Train Travelogue: I Took the Rail Through Bengal’s Oldest Haunts
Through bites of jhaal moori (puffed rice with masala) & sandesh, I discover some of Bengal’s oldest colonial sites.
Chugging along the rustic landscape, the local train grinds to a halt at the bustling Serampore station.
I had boarded the Bardhaman Local, the lifeline that connects Kolkata from its Howrah station till the bustling metropolis of Bardhaman about 2 hours away. After lurching in the newly refurbished wagons and munching on repeats of Jhaal Moori (puffed rice mixed with masalas, mustard oil and chillies), I am still looking out for the innumerable hawkers that throng these trains and sell their product with some Jordan Belfort-styled sales pitches.
I am in West Bengal, the state which kickstarted India’s freedom revolution. This, incidentally, is also the state that had a stronghold of every major colonial power in Europe.
I get down at the station and quickly hitch myself a ride on the local rickshaws.
Serampore’s Early History
Along the embankments of the Ganges, I discover the remnants of Fredericksnagore, a city named after King Frederick V and established by a group of Danish traders in 1755. Although the rapid commercialisation – soon after the land had been sold to the English – led to destruction of most of the buildings, St. Olav’s Church and a round sitting place on the bank still remain.
Serampore is also home to Serampore College where Asia’s only College of Theology still churns out students. The college has elements of typical Victorian architecture as the English, under the tutelage of Sir William Carey, constructed it in the early 1800s. The tall white columns, along with the wooden winding staircases, were framed by burgeoning oak trees.
Brinjal Fritters, Puffed Rice at Chandannagore
My next destination is Chandannagore, about 5 stations and 15 minutes away from Serampore.
The speciality on the platforms here is brinjal fritters along with puffed rice. Chandannagore with its ubiquitous charm had been the financial capital of French East India. The Strand, built years ago – before the British named it such – is one of the hot spots of Chandannagore where the junta congregates for evening walks and munching on phuchkas.
Across the street, the Dupleix house stands as a remnant of the French occupation. The former residence of Joseph Francois Dupleix, the Chief Administrator of Chandannagore, it has been converted into a museum which houses some of the French furniture and the cannons used during Anglo-French wars. Monsieur Dupleix was also a lover of arts and music – which led to the city becoming the and cultural capital of French East India.
No visit to Chandannagore is complete without trying out the jolbhora sandesh. Made out of chena and filled with a sweet liquid centre, you can find this easily at the numerous Mishthan Bhandaars (sweet shops) spread all over the city – the most popular of which are Surya Kumar Modak & Grandsons and Baba Panchanan Mishthan Bhandaar.
Between its Roots and the Future: Bandel
Back on the train and a few minutes later, we land up in Bandel.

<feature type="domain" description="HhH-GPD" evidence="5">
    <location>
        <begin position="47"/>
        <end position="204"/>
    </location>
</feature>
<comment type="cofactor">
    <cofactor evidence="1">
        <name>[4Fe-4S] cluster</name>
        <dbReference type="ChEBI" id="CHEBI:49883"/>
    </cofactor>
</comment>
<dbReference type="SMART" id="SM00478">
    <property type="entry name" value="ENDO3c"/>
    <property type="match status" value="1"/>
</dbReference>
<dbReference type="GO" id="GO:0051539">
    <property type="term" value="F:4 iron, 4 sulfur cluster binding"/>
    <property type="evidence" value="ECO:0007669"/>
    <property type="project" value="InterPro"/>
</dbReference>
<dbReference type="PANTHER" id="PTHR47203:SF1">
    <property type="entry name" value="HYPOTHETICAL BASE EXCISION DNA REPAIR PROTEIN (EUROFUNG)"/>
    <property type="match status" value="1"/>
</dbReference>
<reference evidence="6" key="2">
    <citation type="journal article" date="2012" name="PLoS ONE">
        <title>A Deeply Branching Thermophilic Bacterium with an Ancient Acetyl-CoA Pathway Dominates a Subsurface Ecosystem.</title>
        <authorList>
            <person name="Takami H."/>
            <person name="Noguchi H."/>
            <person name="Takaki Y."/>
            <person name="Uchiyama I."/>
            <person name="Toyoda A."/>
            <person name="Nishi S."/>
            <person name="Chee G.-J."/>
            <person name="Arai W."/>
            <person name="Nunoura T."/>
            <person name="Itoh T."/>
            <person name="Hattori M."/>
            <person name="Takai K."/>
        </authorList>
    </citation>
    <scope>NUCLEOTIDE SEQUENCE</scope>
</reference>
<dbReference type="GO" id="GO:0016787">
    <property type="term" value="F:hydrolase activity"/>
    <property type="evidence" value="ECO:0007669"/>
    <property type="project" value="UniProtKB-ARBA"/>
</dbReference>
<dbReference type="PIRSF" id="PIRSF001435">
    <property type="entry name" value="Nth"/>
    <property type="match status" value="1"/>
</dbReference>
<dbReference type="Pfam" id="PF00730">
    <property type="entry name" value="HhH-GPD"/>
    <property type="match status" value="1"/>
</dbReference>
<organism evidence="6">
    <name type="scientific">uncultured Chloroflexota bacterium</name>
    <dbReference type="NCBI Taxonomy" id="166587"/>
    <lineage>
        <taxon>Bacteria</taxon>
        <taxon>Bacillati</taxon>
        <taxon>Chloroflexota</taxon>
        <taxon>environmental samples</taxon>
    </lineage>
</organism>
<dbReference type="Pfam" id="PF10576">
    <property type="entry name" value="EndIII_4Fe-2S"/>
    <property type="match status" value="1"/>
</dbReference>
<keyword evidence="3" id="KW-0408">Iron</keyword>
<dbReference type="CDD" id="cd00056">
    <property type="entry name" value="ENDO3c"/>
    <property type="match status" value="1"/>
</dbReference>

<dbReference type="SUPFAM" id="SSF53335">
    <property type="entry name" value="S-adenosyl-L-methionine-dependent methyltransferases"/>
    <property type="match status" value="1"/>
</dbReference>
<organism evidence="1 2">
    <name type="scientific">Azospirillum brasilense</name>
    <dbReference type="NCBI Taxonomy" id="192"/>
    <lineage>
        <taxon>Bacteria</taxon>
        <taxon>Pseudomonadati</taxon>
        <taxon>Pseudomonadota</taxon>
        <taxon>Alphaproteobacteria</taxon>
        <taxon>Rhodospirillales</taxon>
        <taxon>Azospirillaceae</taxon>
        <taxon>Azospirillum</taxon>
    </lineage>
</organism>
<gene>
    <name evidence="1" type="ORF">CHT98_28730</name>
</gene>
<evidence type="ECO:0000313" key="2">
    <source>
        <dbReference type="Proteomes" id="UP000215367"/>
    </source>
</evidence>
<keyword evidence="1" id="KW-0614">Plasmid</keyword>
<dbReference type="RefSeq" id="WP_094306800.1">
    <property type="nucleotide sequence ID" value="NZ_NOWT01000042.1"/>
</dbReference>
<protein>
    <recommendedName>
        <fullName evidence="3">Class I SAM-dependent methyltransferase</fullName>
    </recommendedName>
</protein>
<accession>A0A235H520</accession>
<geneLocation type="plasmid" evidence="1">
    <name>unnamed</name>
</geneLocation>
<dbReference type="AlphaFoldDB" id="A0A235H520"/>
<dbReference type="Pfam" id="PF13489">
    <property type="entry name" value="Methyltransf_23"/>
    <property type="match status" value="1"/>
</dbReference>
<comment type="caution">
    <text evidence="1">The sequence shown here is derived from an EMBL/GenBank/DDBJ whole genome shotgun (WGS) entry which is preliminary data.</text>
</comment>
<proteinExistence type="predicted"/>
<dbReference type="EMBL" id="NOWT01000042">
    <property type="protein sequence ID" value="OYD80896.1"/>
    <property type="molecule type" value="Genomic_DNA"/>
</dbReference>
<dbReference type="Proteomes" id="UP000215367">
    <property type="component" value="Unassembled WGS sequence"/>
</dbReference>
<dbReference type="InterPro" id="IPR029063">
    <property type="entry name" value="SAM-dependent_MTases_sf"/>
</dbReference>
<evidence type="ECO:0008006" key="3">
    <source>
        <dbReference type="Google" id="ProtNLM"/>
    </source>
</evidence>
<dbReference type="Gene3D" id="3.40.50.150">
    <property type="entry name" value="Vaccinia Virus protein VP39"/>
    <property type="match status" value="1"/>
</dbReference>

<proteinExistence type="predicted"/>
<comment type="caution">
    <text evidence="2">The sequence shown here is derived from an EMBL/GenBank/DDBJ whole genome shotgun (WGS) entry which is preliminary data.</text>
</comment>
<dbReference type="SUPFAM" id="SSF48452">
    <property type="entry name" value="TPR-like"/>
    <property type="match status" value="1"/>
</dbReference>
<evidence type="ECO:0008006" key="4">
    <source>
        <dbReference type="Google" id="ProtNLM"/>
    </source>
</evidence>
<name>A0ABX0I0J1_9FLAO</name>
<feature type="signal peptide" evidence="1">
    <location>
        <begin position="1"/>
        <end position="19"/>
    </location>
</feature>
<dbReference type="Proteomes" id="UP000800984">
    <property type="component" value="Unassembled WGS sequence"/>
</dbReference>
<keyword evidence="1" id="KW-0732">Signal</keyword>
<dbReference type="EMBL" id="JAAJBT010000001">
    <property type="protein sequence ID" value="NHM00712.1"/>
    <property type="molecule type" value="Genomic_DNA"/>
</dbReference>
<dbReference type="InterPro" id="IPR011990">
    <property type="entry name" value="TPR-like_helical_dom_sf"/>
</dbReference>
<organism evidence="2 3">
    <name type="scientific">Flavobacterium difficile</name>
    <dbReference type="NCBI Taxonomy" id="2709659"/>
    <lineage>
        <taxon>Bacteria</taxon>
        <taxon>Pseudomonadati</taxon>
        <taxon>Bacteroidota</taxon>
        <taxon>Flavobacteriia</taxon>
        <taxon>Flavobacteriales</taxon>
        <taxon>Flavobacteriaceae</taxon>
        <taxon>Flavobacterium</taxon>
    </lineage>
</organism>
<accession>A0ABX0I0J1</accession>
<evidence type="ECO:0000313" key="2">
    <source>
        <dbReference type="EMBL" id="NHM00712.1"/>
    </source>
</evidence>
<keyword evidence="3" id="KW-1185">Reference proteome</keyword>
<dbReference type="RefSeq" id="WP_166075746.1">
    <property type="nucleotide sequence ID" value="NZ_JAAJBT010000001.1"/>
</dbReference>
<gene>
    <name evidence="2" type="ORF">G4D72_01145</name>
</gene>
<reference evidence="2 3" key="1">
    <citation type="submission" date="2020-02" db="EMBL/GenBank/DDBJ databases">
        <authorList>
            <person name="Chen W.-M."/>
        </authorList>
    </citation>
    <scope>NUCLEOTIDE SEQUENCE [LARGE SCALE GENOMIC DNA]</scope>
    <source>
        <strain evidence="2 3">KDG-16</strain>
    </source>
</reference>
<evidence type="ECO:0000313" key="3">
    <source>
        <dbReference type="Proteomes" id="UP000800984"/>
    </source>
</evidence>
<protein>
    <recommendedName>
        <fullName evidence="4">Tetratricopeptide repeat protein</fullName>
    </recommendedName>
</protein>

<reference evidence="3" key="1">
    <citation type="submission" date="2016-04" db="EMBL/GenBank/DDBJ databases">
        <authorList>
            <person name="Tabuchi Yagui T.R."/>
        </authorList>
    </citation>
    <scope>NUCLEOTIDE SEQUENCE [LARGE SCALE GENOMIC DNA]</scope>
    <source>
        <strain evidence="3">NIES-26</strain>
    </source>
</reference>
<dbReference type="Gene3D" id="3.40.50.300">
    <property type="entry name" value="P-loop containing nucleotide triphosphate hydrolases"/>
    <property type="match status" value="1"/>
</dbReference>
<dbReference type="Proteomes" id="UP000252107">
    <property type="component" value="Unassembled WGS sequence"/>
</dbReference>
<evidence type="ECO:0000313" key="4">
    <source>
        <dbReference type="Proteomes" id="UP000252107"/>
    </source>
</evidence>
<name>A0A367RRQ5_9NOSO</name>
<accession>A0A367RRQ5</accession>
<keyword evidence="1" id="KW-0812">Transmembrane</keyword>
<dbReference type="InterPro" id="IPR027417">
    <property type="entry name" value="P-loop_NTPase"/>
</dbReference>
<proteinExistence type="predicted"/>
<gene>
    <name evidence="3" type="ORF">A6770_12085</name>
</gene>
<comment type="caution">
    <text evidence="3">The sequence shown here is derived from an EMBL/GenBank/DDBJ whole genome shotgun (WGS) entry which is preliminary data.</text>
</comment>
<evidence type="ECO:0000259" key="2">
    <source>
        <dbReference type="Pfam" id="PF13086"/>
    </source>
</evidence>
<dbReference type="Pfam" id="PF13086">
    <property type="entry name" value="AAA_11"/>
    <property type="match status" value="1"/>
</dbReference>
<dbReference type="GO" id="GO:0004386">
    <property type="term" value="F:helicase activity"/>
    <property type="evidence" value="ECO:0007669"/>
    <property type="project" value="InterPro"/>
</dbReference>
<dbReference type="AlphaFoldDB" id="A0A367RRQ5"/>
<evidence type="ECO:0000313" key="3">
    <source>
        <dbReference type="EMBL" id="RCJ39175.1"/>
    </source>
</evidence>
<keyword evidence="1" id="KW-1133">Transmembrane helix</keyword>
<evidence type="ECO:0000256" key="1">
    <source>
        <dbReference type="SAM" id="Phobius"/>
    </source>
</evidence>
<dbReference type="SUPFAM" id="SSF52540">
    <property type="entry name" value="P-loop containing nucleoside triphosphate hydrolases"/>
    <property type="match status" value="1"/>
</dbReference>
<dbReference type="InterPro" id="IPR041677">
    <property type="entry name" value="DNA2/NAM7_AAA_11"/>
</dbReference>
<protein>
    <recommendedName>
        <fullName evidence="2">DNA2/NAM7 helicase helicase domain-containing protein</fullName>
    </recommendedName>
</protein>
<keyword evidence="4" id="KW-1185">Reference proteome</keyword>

The sizzling hiss of batter hitting the oil hits my ears as I notice a stall selling chena jalebi. Just like many of West Bengal’s towns, Bandel is bustling with crowds and is a bit unplanned, confused between heading into the future or sticking to its roots.
The Portuguese had initially landed on the west coast of India before striking up contacts in the eastern region. They sought to convert the native population to Christianity and established the Bandel Church in 1599. Although it was destroyed in the mid 17th architecture, the Portuguese rebuilt it and it was designated as a Basilica in 1988.
I fall in love with the Doric architecture and the countless paintings depicting the life of Christ that adorn the walls. The chapel has a recessed pulpit where the statue of Our Lady of Holy Rosary resides – while light streams in through the tinted glass. A visit to Bandel should also be combined with a visit at the Hooghly Imambaara about 3 kilometres away from the Basilica.
A Dutch and British History at Chuchura
I head off to my last destination at Chuchura.
Although much of the city’s Dutch history has been destroyed, few cannons of the era gone by still stand strong at the Madrassa. A Dutch cemetery is all that remains in a city which was exchanged by the British for Sumatra in Indonesia.
The British, on the other hand, have left quite a indelible mark on the city. A massive Clock Tower was constructed in the middle of the town in 1914 in honour of King Edward VII. In place of the Dutch Governor House, the latter constructed the residence of the Divisional Commissioner of Burdwan.
Inside the building, a Dutch plaque still stands testament to the Dutch colonisation.
(The easiest way to approach the cities for day trips are from Howrah. Tickets usually cost INR 5-10. You can also drive along the narrow Grand Trunk Road.)
(Sudipto De is a surgeon who loves to eat and travel. A WSET Level 1 in wines, he travels with his photographer girlfriend Snigdha capturing the beauty of a place and its food in intricate detail. He chases stories in the forts of the medieval era and loves beverage based destinations. Sudipto can be reached @saltandsandals)
(The Quint is available on Telegram. For handpicked stories every day, subscribe to us on Telegram)
Subscribe To Our Daily Newsletter And Get News Delivered Straight To Your Inbox.